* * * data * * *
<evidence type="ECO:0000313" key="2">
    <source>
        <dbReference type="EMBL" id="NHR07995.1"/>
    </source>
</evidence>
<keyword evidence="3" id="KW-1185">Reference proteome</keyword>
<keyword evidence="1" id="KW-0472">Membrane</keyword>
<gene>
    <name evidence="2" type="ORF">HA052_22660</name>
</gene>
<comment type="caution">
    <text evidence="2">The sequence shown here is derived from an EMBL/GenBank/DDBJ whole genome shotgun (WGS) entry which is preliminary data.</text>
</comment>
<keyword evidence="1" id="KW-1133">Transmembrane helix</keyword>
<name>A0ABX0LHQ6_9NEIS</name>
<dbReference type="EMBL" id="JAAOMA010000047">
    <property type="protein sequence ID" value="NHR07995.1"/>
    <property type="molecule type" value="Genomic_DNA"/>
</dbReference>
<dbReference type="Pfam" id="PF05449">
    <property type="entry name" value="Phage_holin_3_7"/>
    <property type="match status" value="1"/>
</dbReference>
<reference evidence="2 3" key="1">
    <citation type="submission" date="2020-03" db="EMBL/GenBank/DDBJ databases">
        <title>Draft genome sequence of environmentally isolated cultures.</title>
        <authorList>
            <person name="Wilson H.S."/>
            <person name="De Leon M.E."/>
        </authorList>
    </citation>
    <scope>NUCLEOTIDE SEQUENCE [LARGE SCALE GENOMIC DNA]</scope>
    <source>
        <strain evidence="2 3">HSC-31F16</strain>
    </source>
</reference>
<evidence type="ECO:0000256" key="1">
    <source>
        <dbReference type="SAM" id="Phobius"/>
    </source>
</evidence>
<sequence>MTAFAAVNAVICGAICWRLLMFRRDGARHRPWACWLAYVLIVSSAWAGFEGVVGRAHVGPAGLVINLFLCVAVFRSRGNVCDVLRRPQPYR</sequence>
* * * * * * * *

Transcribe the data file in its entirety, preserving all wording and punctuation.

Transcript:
<evidence type="ECO:0000313" key="2">
    <source>
        <dbReference type="EMBL" id="NHR07995.1"/>
    </source>
</evidence>
<keyword evidence="3" id="KW-1185">Reference proteome</keyword>
<keyword evidence="1" id="KW-0472">Membrane</keyword>
<gene>
    <name evidence="2" type="ORF">HA052_22660</name>
</gene>
<comment type="caution">
    <text evidence="2">The sequence shown here is derived from an EMBL/GenBank/DDBJ whole genome shotgun (WGS) entry which is preliminary data.</text>
</comment>
<keyword evidence="1" id="KW-1133">Transmembrane helix</keyword>
<name>A0ABX0LHQ6_9NEIS</name>
<dbReference type="EMBL" id="JAAOMA010000047">
    <property type="protein sequence ID" value="NHR07995.1"/>
    <property type="molecule type" value="Genomic_DNA"/>
</dbReference>
<dbReference type="Pfam" id="PF05449">
    <property type="entry name" value="Phage_holin_3_7"/>
    <property type="match status" value="1"/>
</dbReference>
<reference evidence="2 3" key="1">
    <citation type="submission" date="2020-03" db="EMBL/GenBank/DDBJ databases">
        <title>Draft genome sequence of environmentally isolated cultures.</title>
        <authorList>
            <person name="Wilson H.S."/>
            <person name="De Leon M.E."/>
        </authorList>
    </citation>
    <scope>NUCLEOTIDE SEQUENCE [LARGE SCALE GENOMIC DNA]</scope>
    <source>
        <strain evidence="2 3">HSC-31F16</strain>
    </source>
</reference>
<evidence type="ECO:0000256" key="1">
    <source>
        <dbReference type="SAM" id="Phobius"/>
    </source>
</evidence>
<sequence>MTAFAAVNAVICGAICWRLLMFRRDGARHRPWACWLAYVLIVSSAWAGFEGVVGRAHVGPAGLVINLFLCVAVFRSRGNVCDVLRRPQPYR</sequence>